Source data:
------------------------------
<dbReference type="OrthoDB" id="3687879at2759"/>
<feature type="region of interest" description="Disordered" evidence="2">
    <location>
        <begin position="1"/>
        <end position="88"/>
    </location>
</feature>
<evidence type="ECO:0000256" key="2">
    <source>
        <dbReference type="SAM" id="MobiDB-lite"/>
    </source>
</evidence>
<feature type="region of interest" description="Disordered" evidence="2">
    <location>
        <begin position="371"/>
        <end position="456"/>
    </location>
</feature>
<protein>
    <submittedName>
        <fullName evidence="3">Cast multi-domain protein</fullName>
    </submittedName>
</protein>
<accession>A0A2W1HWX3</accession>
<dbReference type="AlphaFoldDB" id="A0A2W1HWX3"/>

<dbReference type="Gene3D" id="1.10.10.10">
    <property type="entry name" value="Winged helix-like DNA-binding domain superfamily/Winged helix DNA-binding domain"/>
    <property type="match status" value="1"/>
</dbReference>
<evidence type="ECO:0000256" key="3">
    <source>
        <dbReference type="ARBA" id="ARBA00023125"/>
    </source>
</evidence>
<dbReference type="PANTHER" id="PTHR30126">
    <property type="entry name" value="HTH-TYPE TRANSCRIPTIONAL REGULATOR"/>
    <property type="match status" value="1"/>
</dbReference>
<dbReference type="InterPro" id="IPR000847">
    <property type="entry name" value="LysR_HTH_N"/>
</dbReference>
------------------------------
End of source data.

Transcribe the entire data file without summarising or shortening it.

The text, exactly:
<dbReference type="OrthoDB" id="3687879at2759"/>
<feature type="region of interest" description="Disordered" evidence="2">
    <location>
        <begin position="1"/>
        <end position="88"/>
    </location>
</feature>
<evidence type="ECO:0000256" key="2">
    <source>
        <dbReference type="SAM" id="MobiDB-lite"/>
    </source>
</evidence>
<feature type="region of interest" description="Disordered" evidence="2">
    <location>
        <begin position="371"/>
        <end position="456"/>
    </location>
</feature>
<protein>
    <submittedName>
        <fullName evidence="3">Cast multi-domain protein</fullName>
    </submittedName>
</protein>
<accession>A0A2W1HWX3</accession>
<dbReference type="AlphaFoldDB" id="A0A2W1HWX3"/>

<dbReference type="Gene3D" id="1.10.10.10">
    <property type="entry name" value="Winged helix-like DNA-binding domain superfamily/Winged helix DNA-binding domain"/>
    <property type="match status" value="1"/>
</dbReference>
<evidence type="ECO:0000256" key="3">
    <source>
        <dbReference type="ARBA" id="ARBA00023125"/>
    </source>
</evidence>
<dbReference type="PANTHER" id="PTHR30126">
    <property type="entry name" value="HTH-TYPE TRANSCRIPTIONAL REGULATOR"/>
    <property type="match status" value="1"/>
</dbReference>
<dbReference type="InterPro" id="IPR000847">
    <property type="entry name" value="LysR_HTH_N"/>
</dbReference>